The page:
French Films

Over the last couple of weeks, I have seen several French films. One was a part of the Puterbaugh Festival, another was with French club, and the last one was in my French class. The titles were, respectively, Né quelque part, Amélie, and L’arnarcœur. Here’s a brief summary of each of them.

Né quelque part. This translates to “born somewhere.” It is about a man who has lived in France all his life but is forced to visit his father’s homeland of Algeria when the government threatens to tear down the family home there. There weren’t any subtitles for it, so I didn’t really understand much of what was being said, but I could still get a general gist of what was happening. The most confusing part about the language was that it would switch back and forth between French and some other language that I didn’t recognize, so I could never tell if I didn’t understand because I don’t know enough French or because they weren’t even speaking French. Although it was still very interesting because it not only showed the stark contrast between the two cultures, but also how closely tied they can be.

Amélie. This was a very strange movie (in the typical French fashion) about a girl who lives in Paris and is basically trying to find her purpose in life. It definitely has an odd, surrealist feel to it, as do many of the typical French movies. Amélie is quiet, reserved, and dreamy, but also has a strong desire to be a “do-gooder.” She goes around trying to make other people happy, all the while being rather lonely and miserable herself. She is in love with one person, but has always been to shy to ever speak to him, and she plays a game of cat and mouse with him while trying to work up the nerve to actually meet him. Although it was a very strange kind of movie, it was still neat because it was a good example of the typical French mindset.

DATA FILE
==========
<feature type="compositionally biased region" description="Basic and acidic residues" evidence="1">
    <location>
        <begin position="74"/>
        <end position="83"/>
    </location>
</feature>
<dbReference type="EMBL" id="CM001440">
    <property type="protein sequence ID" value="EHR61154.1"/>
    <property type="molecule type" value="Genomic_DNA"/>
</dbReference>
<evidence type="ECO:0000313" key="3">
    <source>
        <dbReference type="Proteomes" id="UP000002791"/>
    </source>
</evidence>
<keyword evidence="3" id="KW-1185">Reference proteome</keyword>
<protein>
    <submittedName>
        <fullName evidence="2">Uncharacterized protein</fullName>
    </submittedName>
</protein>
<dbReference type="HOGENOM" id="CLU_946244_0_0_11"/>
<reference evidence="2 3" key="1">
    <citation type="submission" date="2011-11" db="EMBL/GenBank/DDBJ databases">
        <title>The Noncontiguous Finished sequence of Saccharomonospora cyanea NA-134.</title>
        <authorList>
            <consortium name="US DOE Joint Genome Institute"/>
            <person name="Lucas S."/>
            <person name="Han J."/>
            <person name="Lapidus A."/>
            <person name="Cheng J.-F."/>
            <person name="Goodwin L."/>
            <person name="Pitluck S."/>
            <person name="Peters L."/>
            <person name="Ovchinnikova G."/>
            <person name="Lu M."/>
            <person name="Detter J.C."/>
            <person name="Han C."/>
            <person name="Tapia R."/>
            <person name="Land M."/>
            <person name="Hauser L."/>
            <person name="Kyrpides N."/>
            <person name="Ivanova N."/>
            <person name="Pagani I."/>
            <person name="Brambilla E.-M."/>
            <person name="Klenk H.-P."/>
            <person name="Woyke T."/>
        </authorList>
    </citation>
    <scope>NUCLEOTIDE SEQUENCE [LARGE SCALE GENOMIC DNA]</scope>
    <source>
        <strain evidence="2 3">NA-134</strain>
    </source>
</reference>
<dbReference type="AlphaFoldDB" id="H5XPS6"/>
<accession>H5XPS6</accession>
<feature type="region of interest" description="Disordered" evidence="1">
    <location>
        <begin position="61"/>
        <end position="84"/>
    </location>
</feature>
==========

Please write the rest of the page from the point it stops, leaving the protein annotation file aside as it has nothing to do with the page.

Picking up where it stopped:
L’arnarcœur. This translates to “heart breaker.” At first glance, it would seem to be a really cheesy chic flick, but it was actually really cute. It is about a guy who is a professional couple-breaker-upper, along with his two partners who are, ironically, his sister and his sister’s husband. This guy goes around breaking up unhappy relationships by getting the girl to fall in love with him instead, thus making her realize how much more potential there is in a relationship. Then he gets one job that proves to be more of a challenge. The couple is actually genuinely happy together, so he would not normally take the job, but he takes it anyway because he really needs the money. The girl proves to be very faithful to her love and refuses to be conned, but the con ends up falling in love with her, and now he truly does want her to fall in love with him. It sounds really cheesy, but it was actually a really cute love story.

Following the language was a very interesting challenge for all the movies. For one, I am still not incredibly proficient in French, so although I did understand a good bit of it without the subtitles, it became confusing when they started speaking in other languages as well. Occasionally they would actually speak in English, and it was funny because I wouldn’t even recognize that it was English until after they switched back to French. For instance, in Amélie, there was a part where the girl was watching something on TV, and none of us in the room could figure out what language it was on the TV. It turns out that it was English, but very southern american English, so none of us recognized it because we were so used to hearing the French.

Although all three of the movies were French productions, they were all very different, and it was interesting to see three completely different types of French movies. The first was more serious and focused on real cultural issues. The second was extremely surrealist and pretty much questioned the meaning of reality in general. Then the last one was just a fun, lighthearted comedy of love. Each one was entirely different from the others, and each one captured a different part of the French culture.